As you are navigating through your rookie dynasty drafts, think about taking a shot on Miles Boykin. The Fighting Irish rookie is a major value right now. He is being drafted on average at the 3.06 in FFPC scoring formats (1 QB, tight end premium), over a full round later than fellow rookie teammate, Marquise Brown. While everyone clamors over the speed demon in Brown, feel free to scoop up Boykin. Below I will explain why I believe Boykin will outproduce his current ADP.
I had visions of Equanimeous St. Brown when I was introduced to Miles Boykin’s film back before the draft. So, right away I was unfairly building a negative tone about him. ESB is a monstrous target at 6’5’’, but I saw an outside receiver who failed to display the physical traits needed to beat defensive backs. He rounded many of his routes and seemed lazy at times in disguising his breaks. Throw in his so-called negative attitude (saying he refuses to play special teams in interviews) and I was out on ESB last year. Not a whole lot changed in my perception after seeing his rookie year.
Turning on Miles Boykin’s tape I was waiting for the moment to curse my computer screen and scream out loud, “another ESB!” But, right from the start, I noticed Miles Boykin’s size, and he has nearly identical measurables to ESB according to PlayerProfiler.com. I originally thought they were destined to be the same type of player.
Outside of being nearly identical in measurables, the two are vastly different in skill sets. Boykin displays major athleticism for his size (as you see from his workout metrics). A characteristic of Boykin’s frame that I noticed right away is his long arms. In the first highlight, you will see him pluck the ball away from the defender on a quick fade route in the endzone.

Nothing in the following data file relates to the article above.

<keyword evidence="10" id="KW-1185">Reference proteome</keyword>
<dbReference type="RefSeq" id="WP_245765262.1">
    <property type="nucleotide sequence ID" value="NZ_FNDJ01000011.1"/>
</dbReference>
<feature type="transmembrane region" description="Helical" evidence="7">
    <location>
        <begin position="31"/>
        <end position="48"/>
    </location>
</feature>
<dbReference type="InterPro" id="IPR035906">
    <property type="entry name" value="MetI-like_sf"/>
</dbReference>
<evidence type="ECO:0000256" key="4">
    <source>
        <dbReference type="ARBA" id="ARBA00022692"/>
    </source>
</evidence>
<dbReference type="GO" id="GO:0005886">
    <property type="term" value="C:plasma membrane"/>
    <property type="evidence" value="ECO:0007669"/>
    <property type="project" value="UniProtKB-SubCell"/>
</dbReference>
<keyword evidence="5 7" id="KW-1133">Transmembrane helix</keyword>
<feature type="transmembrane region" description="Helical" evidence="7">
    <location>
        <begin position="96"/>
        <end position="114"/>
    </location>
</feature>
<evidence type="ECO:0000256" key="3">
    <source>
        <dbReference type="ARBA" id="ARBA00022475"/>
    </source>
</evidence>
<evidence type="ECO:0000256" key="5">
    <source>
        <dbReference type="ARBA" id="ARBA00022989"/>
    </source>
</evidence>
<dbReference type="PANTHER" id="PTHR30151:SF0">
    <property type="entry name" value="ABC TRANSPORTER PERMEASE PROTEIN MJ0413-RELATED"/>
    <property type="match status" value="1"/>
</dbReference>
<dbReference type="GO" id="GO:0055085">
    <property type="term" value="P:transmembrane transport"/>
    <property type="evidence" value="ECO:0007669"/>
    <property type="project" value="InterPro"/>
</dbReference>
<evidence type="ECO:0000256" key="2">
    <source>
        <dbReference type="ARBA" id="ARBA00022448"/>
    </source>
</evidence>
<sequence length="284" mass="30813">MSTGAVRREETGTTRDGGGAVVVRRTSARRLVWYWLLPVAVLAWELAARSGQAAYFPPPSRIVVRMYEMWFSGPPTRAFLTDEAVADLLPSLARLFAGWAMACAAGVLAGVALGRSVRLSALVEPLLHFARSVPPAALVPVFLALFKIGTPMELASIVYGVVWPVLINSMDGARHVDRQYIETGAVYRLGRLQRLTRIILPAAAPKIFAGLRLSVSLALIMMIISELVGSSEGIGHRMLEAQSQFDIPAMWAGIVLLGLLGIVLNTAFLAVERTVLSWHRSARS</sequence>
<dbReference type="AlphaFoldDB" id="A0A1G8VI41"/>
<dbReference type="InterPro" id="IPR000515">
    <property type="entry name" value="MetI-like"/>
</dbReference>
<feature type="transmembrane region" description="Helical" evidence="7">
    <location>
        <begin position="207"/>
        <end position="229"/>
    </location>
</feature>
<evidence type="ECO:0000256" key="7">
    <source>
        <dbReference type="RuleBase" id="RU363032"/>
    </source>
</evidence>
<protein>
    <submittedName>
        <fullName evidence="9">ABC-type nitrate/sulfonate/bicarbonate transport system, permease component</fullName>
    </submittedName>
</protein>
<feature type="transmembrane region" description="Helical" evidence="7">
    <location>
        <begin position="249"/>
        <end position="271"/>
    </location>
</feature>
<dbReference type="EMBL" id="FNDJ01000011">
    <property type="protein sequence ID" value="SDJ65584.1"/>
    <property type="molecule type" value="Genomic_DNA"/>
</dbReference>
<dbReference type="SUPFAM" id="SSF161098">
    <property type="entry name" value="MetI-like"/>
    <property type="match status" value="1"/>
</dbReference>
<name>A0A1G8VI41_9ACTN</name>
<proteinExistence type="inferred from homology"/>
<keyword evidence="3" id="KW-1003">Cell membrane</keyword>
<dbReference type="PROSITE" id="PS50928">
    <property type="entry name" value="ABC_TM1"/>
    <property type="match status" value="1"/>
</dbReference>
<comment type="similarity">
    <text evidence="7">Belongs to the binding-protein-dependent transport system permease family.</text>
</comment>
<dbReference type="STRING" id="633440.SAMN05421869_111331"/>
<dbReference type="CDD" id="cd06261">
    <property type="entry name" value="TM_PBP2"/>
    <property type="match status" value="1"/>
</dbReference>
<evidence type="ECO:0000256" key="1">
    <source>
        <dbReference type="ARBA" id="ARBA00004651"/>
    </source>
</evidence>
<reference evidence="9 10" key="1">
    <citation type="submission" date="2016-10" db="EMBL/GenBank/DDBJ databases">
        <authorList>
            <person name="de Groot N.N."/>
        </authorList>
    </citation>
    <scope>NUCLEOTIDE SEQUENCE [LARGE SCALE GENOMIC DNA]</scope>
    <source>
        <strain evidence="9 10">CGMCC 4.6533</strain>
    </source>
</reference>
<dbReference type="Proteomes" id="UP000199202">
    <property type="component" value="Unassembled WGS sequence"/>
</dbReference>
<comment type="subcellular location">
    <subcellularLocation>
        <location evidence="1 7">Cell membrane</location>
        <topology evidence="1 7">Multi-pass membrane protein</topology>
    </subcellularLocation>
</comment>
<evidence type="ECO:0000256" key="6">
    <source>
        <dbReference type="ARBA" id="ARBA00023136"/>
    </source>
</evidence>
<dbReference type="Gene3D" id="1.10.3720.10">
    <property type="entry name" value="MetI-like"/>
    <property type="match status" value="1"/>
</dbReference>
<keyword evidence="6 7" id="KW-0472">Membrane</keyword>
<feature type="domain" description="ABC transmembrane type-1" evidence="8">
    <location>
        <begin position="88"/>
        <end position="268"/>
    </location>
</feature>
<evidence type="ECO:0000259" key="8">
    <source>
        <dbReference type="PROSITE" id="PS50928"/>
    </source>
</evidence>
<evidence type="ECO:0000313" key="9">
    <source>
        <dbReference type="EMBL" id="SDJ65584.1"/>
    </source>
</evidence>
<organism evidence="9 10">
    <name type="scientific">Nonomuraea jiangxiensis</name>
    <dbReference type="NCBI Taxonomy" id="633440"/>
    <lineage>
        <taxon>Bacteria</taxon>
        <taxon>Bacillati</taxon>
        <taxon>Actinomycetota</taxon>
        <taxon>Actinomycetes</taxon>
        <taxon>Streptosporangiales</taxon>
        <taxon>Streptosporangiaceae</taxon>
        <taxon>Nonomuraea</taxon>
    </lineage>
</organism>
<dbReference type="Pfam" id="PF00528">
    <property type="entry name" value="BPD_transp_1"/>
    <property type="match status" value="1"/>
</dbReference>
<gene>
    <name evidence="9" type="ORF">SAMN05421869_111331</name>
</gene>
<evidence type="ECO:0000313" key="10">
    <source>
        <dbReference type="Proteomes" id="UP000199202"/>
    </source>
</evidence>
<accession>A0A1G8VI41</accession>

Smaller corners will struggle to pin Boykin at the line with contact. In this instance, it is one of the biggest corners. Watch as 6’4’’, 210 lbs. JoeJuan Williams (who was just drafted by the Patriots) tries pressing Boykin at the line. Watch him toss him with ease. Players that can be physical and can block will be on the field often.
In many instances, he was let down by his quarterback, Brandon Wimbush. On this play, you will see that Boykin runs a quick three-yard slant and fools the defender. Had the ball been delivered on time, this would have been an easy pitch and catch for a decent gain.
Wimbush displayed his inability to make quick decisions and more often than not would tuck the ball and use his legs to make plays. Unfortunately, this scenario played out often. In this same regard, Boykin showcases skills that will translate to Lamar Jackson’s abilities as his new quarterback. We all know Jackson is still raw as a throwing quarterback, he was only a 22-year-old rookie last year. This does not worry me because we saw that Boykin overcame inconsistent quarterback play in college finishing his final two seasons with over 1,000 yards and scoring 10 touchdowns (8 his senior season). As this play demonstrates, off the errant throw, Boykin shows great ability to control his big frame to make a difficult catch.
He can line up outside or in the slot. He can run quick hitting routes, or can physically dominate smaller defensive backs on out routes, comebacks, and fades. Boykin offers a variety of skills that will translate to the Ravens offense right away. He does not display the elite speed that 175 lbs. Marquise Brown does, but he does show that he can be versatile in formations and can contribute in the blocking game. The Ravens offense is creative enough to find ways to use Boykin as a dependable target in their lower volume passing attack. He is going as the 13th receiver off the board in rookie drafts this past weekend, that is great value for a guy who was drafted in the third round.
Are you curious about other rookies? Let me know on Twitter @DFF_JWalt. Thanks!